There are many women who face difficulties in their daily life. Leaving an abusive relationship can be difficult, and many people never do. On the other hand, some women are brave enough to stand up for themselves and leave the circumstance. Sandra Cisneros discusses the theme of the short story “Women Hollering Creek” by describing a woman whose husband beats her. Cleofilas, a young woman, is the focus of the story. With six boys to raise, she had no mother to guide her. She gained a better understanding of what it felt like to be a woman from watching telenovelas in her town. She thinks that finding true love and “living happily ever” after is all she requires to be a woman (Cisneros 220). When Juan Pedro married her, she hoped for a beautiful marriage full of love, but it quickly turned sour. All of her hardships, from being the only female in a household of six males to the anguish she suffers at the hands of her husband, demonstrate the oppression women face in silence.
When women arrive at their marital homes, many find that they have been subjected to a great deal of misery. Cleofila’s father in the short story “Women Hollering Creek” is aware of her daughter’s future difficulties even after permitting her marriage to the bridegroom. Her father’s words, “I am your father, and I will never abandon you”, shows how much he cares for her (Cisneros 219). In this context, the author demonstrates how when men and women fall in love; their love becomes sour (Cisneros 220). However, a parent’s love for a child and his love for his parents are two very different things (Cisneros 220). Upon her departure, Cleofila is blinded by her happiness that only later she would recall her father’s departing words.
The author demonstrates how women are abused by men who are supposed to be their protectors. Even though Cleofilas is under a great deal of psychological and physical stress, she feels afraid to return to her father’s house. The author demonstrates how men leave their spouses to fend while drinking and partying away from home. As a result, Cleofilas feels lonely, aggravated by events in her new environment away from familial safety and love. Many women in the Cleofilas neighbourhood have also been left alone by husbands who either departed out of their own free will or for unknown reasons. In the story, her neighbours Soledad and Dolores remain stuck in their homes, contemplating the men who have neglected them in various ways (Cisneros 222). As a result, both interpersonal and cultural alienation pervades her environment.
An example of violence in the author’s work is highlighted when Cleofila’s husband strikes her in the face. When Juan feels bad for striking his wife, it is absurd that he expects his wife to be there for him emotionally (Cisneros 223). Cleofilas must comfort Juan Pedro rather than Juan Pedro comforting her; it indicates the high expectations men place on women in a patriarchal world. As a result, Cleofilas is trapped in an abusive marriage where she has no voice and no way to voice her concerns. Cisneros examines toxic masculinity in terms of how males turn away from good communication and instead lean-to aggression and alcohol. Juan Pedro looks to be unable to convey his sentiments. Hence, he beats Cleofilas, a weak attempt to convey himself and confess that he feels something. When Cleofilas learns more about him, the idea that he is the husband she has “waited” her entire life for appears less and less real (Cisneros 223). She realizes at this point that she must safeguard not just herself but also her unborn child.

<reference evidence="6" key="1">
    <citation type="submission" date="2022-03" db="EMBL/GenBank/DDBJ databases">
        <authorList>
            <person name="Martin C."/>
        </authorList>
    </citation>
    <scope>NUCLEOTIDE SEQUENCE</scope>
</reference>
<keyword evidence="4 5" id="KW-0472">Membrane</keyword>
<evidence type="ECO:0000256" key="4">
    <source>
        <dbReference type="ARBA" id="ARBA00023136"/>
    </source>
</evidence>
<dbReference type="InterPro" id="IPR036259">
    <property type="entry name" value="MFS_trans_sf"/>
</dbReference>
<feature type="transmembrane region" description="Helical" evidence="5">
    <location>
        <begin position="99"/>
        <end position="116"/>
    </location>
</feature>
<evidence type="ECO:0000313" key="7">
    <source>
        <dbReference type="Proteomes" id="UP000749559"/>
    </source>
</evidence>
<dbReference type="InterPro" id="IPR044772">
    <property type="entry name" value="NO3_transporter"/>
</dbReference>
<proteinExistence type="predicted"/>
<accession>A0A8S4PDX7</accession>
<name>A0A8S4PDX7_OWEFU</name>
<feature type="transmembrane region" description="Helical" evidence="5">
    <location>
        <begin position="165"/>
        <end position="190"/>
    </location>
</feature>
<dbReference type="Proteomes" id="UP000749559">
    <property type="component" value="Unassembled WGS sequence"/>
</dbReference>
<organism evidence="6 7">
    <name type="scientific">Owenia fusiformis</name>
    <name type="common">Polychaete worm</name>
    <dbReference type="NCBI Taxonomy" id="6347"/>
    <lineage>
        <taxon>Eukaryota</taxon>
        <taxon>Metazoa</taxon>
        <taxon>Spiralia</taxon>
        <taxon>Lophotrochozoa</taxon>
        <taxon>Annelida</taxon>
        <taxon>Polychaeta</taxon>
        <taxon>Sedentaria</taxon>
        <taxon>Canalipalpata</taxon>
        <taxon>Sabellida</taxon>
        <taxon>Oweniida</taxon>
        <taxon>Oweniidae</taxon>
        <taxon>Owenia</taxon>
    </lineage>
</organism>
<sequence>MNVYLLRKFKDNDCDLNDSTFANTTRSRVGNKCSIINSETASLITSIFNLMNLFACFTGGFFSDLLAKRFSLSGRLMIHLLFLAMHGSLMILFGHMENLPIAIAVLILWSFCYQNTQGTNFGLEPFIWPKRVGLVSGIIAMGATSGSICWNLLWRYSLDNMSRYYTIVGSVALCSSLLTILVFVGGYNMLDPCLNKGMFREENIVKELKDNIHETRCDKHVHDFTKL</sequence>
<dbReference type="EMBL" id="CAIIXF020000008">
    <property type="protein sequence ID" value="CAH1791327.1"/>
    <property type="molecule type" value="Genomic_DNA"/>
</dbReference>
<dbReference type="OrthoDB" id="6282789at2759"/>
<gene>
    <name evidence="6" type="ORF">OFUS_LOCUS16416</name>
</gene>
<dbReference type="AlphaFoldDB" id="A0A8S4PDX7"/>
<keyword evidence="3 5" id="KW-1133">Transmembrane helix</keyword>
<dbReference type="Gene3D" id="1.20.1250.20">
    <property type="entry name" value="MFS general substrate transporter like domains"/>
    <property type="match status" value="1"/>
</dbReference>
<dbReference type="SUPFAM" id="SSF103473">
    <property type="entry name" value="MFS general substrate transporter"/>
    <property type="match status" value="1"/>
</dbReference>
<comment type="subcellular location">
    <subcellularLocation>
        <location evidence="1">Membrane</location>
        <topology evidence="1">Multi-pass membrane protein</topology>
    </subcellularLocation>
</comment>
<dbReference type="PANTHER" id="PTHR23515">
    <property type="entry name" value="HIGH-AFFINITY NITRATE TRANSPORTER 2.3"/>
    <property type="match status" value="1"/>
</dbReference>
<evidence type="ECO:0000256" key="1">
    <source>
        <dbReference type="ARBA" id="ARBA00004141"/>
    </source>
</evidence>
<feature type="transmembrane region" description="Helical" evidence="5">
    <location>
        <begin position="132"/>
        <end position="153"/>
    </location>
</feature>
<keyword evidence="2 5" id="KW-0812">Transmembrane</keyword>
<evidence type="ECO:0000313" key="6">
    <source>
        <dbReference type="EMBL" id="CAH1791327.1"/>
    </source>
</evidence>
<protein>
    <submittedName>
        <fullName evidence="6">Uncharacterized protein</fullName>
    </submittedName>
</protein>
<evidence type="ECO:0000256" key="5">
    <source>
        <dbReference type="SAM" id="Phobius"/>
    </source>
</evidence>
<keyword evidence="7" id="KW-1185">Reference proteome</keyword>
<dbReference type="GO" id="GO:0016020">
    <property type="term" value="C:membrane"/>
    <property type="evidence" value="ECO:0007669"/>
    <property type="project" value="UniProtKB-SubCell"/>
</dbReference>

Cleofilas is surrounded by an abusive culture, one in which abuse of women is normalized. Men are so accustomed to domestic violence that they joke about actual murder and socialize with actual killers without remorse. Juan’s friend Maximiliano brags about killing his wife in a dispute claiming that her wife was armed with a mop (Cisneros 225). Cleofilas’s plight as a victim of domestic violence is understandable; after all, nobody would listen to her cries for aid for such extreme violence is the norm.
Juan Pedro’s machismo interferes with Cleófilas’s life once more when he opposes her to ask her father for a loan. His pride gets the better of him at this point, and he believes that asking for aid is a sign of weakness. Other aspects of his personality reveal this dread of weakness, which keeps him from expressing his emotions. It is evident that Juan has a skewed view of what it implies to be a man, which places a premium on self-reliance and self-confidence no matter what the situation.
Violence and tyranny perpetrated by men are all too common. At the beginning of a relationship, it is clear that most men demonstrate love and desire for their wives, which gradually fades away in their marriages. Men subject their wives to physical and emotional stress, such as violence and loneliness. Additionally, women are also denied the freedom of expression where they cannot be allowed to express their desires. Therefore, women should not be subject to harsh treatment by their husbands since men have a duty in protecting them. Moreover, they should as well be allowed to own properties and have their freedom of expression respected.
Cisneros, Sandra. Woman Hollering Creek: And Other Stories. Vintage, 2013.